The film business is a people business. It’s not what you know, it’s whom. Our contacts help get us work, find us collaborators and mentors. You can try out new ideas on your contacts and get their gut reactions literally in seconds. All this adds tremendous value to your professional life. How does this happen? Through networking.

I bet you are cringing at the very thought of film networking. Having to go up to a complete stranger and start a conversation is about the most intimidating thought. It’s even worse in today’s social media age when much networking has moved away from pubs and coffee shops into the online space like LinkedIn and Facebook. Networking in the online and offline space has become an import skill for anyone wanting to push their careers ahead. Offline networking, the face-to-face experience, just can’t be replicated online.

There is no better place for actors, screenwriters, directors and filmmakers to network than at the Raindance Film Festival. Here are my three top icebreakers designed to get you out of the corner and away from your wall-flower complex. You might also want to make sure you avoid these networking faux-pas. Keep these handy networking tips in mind, head down to the Raindance Film Festival and get networking.

1. “Hi. You’re from [XYZ company] How’d you end up there?”

This is a sure-fire way to get something going. Firstly, the person you ask this question of will have answered it many times before and won’t feel as if you are trying to catch them off guard. And the second advantage of this question is that you get to practice an essential networking skill: the fine art of listening.

You know what it’s like. You are telling a person a story and they are nodding in appreciation. Maybe now and again they interject with a “Really?” or a “No way!” Doesn’t it feel good? It’s because they are offering you their full and undivided attention. This is what makes a good listener.

Come to Raindance and practice the fine art of listening. Learn to drown out all other distractions when others are talking to you. You will hear fascinating story after story from filmmakers and audience who have travelled to Raindance from the five continents.

2. “Hi. I’ve just heard that [cut and paste relevant industry news story here]. Have you heard about that one?

Have you got a favorite blog or website that you return to day after day? Maybe it’s the Raindance website, or gointostory.com or phillipbloom.net. Why do you keep coming back to those sites day after day? It’s because they provide you with valuable information. I call that value.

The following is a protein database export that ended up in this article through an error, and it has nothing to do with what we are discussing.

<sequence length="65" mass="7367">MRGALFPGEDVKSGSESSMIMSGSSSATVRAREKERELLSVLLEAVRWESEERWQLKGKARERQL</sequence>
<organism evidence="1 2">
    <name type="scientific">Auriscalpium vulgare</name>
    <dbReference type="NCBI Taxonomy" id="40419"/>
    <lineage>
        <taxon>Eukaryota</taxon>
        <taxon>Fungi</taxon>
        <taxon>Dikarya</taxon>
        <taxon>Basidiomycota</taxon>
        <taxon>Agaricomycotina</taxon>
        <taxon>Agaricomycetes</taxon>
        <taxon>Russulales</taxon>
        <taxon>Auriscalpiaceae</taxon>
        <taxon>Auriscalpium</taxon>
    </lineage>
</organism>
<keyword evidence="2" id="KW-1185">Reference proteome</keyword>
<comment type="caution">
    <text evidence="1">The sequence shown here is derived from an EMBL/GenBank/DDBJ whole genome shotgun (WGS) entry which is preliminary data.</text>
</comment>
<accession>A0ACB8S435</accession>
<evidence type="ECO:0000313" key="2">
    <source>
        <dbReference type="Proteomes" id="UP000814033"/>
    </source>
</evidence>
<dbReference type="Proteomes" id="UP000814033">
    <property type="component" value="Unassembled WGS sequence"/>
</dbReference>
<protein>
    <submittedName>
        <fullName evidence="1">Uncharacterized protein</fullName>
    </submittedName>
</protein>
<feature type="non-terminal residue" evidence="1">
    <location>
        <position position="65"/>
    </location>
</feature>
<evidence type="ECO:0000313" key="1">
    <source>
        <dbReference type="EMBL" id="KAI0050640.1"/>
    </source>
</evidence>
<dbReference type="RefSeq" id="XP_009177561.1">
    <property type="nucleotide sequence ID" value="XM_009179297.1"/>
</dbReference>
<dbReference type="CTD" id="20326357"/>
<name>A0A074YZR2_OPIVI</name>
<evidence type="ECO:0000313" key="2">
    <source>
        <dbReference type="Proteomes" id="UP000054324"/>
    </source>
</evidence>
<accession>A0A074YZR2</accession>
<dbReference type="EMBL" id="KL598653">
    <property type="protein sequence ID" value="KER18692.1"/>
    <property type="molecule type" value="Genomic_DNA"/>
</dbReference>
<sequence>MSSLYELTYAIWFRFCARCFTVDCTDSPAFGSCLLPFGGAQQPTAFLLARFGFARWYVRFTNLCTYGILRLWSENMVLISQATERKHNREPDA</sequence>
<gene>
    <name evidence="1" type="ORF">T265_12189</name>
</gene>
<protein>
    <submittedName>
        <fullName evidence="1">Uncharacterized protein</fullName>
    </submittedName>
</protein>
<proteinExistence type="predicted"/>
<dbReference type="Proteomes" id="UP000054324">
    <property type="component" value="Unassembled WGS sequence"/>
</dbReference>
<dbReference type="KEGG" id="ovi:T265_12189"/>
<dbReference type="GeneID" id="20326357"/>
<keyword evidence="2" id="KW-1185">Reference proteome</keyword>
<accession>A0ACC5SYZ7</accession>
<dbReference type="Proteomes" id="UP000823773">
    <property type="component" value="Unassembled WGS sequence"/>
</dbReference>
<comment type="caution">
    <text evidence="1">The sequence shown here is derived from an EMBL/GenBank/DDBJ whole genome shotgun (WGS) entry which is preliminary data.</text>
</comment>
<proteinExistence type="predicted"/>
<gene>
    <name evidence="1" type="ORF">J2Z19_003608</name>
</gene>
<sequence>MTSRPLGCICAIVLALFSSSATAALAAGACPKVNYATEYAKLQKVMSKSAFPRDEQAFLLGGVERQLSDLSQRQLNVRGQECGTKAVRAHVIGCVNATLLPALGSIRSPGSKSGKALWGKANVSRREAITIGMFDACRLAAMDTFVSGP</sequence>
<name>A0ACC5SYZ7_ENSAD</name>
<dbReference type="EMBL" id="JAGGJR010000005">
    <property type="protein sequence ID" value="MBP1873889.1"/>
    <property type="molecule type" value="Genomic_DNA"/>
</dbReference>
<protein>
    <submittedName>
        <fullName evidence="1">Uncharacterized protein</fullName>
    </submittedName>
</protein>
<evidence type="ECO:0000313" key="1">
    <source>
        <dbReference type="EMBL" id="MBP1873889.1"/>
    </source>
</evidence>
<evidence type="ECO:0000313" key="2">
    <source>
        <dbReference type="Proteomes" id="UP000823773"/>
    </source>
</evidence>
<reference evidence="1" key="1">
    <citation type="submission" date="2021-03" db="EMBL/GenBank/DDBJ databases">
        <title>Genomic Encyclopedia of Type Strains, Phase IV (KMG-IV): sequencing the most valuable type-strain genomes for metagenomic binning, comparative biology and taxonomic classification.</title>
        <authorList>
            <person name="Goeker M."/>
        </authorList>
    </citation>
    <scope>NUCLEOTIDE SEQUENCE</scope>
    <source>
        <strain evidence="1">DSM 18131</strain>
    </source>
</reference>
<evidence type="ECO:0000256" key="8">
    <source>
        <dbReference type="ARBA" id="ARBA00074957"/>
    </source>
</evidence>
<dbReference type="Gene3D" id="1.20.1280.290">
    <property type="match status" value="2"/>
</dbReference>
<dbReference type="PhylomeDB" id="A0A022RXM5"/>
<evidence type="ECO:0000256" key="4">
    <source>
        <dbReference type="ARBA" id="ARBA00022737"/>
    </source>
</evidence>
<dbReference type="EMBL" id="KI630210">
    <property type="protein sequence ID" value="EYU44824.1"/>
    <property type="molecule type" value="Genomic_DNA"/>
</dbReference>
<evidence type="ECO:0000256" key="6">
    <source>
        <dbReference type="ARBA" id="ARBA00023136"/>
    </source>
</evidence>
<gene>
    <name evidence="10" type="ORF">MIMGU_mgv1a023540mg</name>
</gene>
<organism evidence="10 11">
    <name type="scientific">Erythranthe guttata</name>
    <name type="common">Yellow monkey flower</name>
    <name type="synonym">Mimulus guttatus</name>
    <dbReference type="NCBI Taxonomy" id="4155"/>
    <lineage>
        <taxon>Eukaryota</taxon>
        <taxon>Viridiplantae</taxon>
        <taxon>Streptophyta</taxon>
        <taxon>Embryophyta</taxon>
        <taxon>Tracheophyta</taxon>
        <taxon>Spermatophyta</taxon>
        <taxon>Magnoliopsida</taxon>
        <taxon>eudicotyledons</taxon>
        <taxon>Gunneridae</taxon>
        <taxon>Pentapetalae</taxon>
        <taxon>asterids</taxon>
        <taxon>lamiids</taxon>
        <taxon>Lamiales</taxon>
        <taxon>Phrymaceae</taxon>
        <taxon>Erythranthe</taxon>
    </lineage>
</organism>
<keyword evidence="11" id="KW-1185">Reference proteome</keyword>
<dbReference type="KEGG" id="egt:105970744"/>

If you want people to remember you, you have to mimic the bloggers and provide value to the people you meet on the networking trail. Get known as the person with the fresh news stories, or the expert on a particular subject. It doesn’t take a huge amount of effort to become an expert either. Do a few google searches before you head out and earmark a couple of stories and away you go down the expert trail.

3. “Hi. I’d like your opinion on my latest project. Have you got two minutes?

Whenever I get asked this question I am actually surprised that anyone would value my opinion and I feel appreciated and respected. Obviously, I will spend some time considering their project and offer some free advice. Chances are I will remember this and when our paths cross again I will ask them for an update and offer additional advice if needed.

Take advantage of the successful people around you and get their energy and thoughts focused on your projects.

About 

Elliot Grove is the founder of Raindance Film Festival and the British Independent Film Awards. He has produced over hundreds of short films and also five feature films, including the multi-award-winning The Living and the Dead in 2006. He teaches screenwriting and producing in the UK, Europe, Asia and America.

Raindance trailer 2017

Elliot has written three books which have become industry standards: Raindance Writers’ Lab: Write + Sell the Hot Screenplay, now in its second edition, Raindance Producers’ Lab: Lo-To-No Budget Filmmaking and Beginning Filmmaking: 100 Easy Steps from Script to Screen (Professional Media Practice).

He has produced over 700 shorts and 6 features including the new action film AMBER.

In 2009 he was awarded a PhD for services to film education.

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